Online Campral treatment for alcohol use

Get a prescription for acamprosate (Campral) from an expert via telehealth to reduce cravings.

workit-pill

Online Campral treatment for alcohol use

Get a prescription for acamprosate (Campral) from an expert via telehealth to reduce cravings.

Medically Reviewed Icon

By Workit Health Content Team

Medically Reviewed by Dorothy Moore, N.P.

Reviewed: November 15, 2021

Do I have a drinking problem?

Take our self-assessment to check on your alcohol use and find out if Workit Health is right for you.

This tool should not be used as a replacement for a clinical diagnosis.

Alcohol Self-Assessment Quiz

Restore the brain's chemical balance with FDA-approved medication

Acamprosate (Campral) can help you feel better once you’ve stopped drinking.

What is acamprosate (Campral)?

Acamprosate (Campral) is a medication that is FDA-approved to treat alcohol use disorder. It can help you manage your cravings for alcohol, and may minimize the withdrawal effects and balance your brain chemistry once you’ve quit drinking.

How does Campral work?

Although the mechanism of acamprosate isn’t totally understood, it is believed to act by correcting some of the brain changes caused by chronic alcohol consumption. Drinking affects some of the neurotransmitters that make you feel calm, and when you quit drinking you can feel poorly because of this. Campral decreases these uncomfortable symptoms by affecting neurotransmitters in the brain that cause excitability.

Do I have to stop drinking to take acamprosate?

Some medications, like naltrexone, can be taken even when still drinking. Acamprosate works best after you’ve quit drinking entirely. At Workit Health, our clinicians can support you as you reduce your alcohol intake and then begin your treatment with acamprosate. 

What is the difference between Campral and Antabuse?

Antabuse is a medication that causes you to get sick when you consume alcohol. Antabuse acts as a physical deterrent but doesn’t assist in the management of cravings. Campral works to reduce the discomfort that may cause you to drink in the first place.

Could I get addicted to acamprosate?

No, acamprosate does not have a high potential addiction risk. Like any medication, it should be taken as directed by your care team. At Workit Health, providers prescribe acamprosate as part of a recovery program that includes online recovery groups and therapeutic courses.

What are common side effects of Campral I should be aware of?

Campral is usually well tolerated. The main side effect may be diarrhea, which should be mild and usually passes quickly. Less common side effects include intestinal cramps and flatulence, headache, increased or decreased libido, insomnia, anxiety, muscle weakness, and dizziness.

The right care when you need it most

Effective addiction care isn’t one-size-fits-all. Workit Health clinicians provide personalized treatment that is tailored to your own life and goals. The Workit program brings evidence-based substance use treatment to the privacy of home.

Medication-Assisted Treatment
Like many other conditions, opioid and alcohol addictions are best treated with medication and therapeutic support.

100% Virtual Online Treatment
Our clinicians, coaches, and therapists help members develop a specialized recovery program based on specific goals and guide group therapy sessions.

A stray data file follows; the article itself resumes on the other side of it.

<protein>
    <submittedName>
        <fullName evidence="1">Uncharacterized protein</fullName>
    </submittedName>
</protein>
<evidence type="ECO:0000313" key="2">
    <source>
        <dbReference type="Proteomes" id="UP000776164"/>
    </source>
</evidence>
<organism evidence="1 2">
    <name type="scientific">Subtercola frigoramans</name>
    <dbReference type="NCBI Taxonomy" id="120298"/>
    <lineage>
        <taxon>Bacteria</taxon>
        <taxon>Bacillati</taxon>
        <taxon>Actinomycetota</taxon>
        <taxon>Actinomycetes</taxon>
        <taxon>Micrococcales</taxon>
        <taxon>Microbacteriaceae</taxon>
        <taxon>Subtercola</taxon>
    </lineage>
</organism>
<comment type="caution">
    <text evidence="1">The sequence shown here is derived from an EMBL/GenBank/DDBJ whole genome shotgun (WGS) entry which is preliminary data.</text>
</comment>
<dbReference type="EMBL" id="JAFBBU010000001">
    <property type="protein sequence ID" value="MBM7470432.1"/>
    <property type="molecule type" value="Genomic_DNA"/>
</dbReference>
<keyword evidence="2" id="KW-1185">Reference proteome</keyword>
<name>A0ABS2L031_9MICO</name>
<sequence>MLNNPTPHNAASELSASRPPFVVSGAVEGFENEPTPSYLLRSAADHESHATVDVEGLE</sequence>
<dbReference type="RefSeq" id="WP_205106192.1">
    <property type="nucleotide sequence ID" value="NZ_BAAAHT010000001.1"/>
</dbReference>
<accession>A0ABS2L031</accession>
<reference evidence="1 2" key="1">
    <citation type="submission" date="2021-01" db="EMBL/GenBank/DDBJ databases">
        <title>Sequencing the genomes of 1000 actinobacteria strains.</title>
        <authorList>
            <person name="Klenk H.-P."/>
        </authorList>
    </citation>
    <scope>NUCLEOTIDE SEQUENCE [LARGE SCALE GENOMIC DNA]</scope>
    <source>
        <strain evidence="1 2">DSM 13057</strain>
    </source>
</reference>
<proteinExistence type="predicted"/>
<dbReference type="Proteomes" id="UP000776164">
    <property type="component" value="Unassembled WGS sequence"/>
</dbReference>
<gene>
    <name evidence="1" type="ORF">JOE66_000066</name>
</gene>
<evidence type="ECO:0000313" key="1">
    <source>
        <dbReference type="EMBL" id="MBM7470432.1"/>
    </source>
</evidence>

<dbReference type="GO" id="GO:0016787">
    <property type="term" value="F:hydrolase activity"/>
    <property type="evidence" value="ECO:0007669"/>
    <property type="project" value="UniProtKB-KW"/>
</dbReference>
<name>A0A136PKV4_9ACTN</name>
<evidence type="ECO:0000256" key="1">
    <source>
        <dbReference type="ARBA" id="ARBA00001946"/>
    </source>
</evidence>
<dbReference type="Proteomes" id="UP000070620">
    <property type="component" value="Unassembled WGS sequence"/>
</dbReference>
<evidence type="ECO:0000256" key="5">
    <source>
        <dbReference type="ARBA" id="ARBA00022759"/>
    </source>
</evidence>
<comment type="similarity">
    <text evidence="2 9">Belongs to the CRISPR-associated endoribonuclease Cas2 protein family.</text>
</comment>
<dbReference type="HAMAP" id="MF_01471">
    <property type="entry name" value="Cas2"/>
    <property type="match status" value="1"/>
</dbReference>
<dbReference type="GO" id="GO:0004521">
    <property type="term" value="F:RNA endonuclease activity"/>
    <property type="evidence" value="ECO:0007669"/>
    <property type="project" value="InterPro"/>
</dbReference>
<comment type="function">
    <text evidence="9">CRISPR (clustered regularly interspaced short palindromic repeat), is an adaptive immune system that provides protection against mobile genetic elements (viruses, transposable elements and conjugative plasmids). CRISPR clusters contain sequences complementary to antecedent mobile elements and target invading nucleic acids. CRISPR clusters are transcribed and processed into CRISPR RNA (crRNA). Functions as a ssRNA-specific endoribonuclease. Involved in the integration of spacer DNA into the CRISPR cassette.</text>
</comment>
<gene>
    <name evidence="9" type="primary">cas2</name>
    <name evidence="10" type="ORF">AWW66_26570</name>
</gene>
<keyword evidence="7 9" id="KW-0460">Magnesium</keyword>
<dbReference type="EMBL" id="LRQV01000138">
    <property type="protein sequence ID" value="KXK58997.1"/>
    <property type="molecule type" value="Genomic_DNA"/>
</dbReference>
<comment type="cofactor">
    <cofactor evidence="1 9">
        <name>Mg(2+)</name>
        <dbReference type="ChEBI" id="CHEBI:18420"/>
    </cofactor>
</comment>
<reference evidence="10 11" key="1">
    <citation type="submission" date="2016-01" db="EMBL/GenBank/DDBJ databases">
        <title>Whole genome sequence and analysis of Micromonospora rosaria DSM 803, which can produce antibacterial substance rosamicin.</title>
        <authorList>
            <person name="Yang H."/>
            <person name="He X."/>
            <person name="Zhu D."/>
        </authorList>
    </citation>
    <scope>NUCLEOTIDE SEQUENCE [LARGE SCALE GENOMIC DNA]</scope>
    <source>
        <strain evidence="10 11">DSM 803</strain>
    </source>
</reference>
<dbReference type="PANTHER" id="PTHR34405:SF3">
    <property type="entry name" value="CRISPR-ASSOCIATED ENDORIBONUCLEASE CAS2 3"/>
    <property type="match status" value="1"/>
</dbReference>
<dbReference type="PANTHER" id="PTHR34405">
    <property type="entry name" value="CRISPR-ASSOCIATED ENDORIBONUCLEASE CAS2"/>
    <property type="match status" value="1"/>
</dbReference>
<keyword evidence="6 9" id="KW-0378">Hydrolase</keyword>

Discreet, Affordable, and Evidence-Based
Communicate with your addiction care team through the safe and secure HIPAA-compliant app.

grey-shirt-pill

Questions about treatment or pricing?

Medication-assisted treatment available in many states

With multiple clinic locations around the country, we are working to make the best care available for you

Online coaching available nationwide.

Real people. Real results.

Citations

1. Medication for the Treatment of Alcohol Use Disorder: A Brief Guide. Substance Abuse and Mental Health Services Administration (SAMHSA). https://store.samhsa.gov/sites/default/files/d7/priv/sma15-4907.pdf. 2015. Accessed November 2021.

2. Acamprosate. NIH: National Library of Medicine. https://medlineplus.gov/druginfo/meds/a604028.html. Accessed November 2021.

3. Mason, B. J., & Heyser, C. J. (2010). Acamprosate: a prototypic neuromodulator in the treatment of alcohol dependence. CNS & neurological disorders drug targets9(1), 23–32. https://doi.org/10.2174/187152710790966641

4. Center for Substance Abuse Treatment. Incorporating Alcohol Pharmacotherapies Into Medical Practice. Rockville (MD): Substance Abuse and Mental Health Services Administration (US); 2009. (Treatment Improvement Protocol (TIP) Series, No. 49.) Chapter 2—Acamprosate. Available from: https://www.ncbi.nlm.nih.gov/books/NBK64035/

Medically Reviewed Icon

Our pages are medically reviewed and fact-checked by accredited medical professionals to ensure that all statements about medical conditions, symptoms, treatments, procedures and tests, standards of care, and typical protocols are accurate and reflect current guidelines as well as the latest research. However, please remember that the information on this page is for informational purposes only and is not intended to replace or substitute for any medical or other advice. Workit Health, Inc. and its affiliated professional entities make no representations or warranties and expressly disclaim any and all liability concerning any treatment, action by, or effect on any person following the general information offered or provided on this page. If you have specific concerns or a situation arises in which you require medical advice, you should consult with an appropriately trained and qualified medical services provider.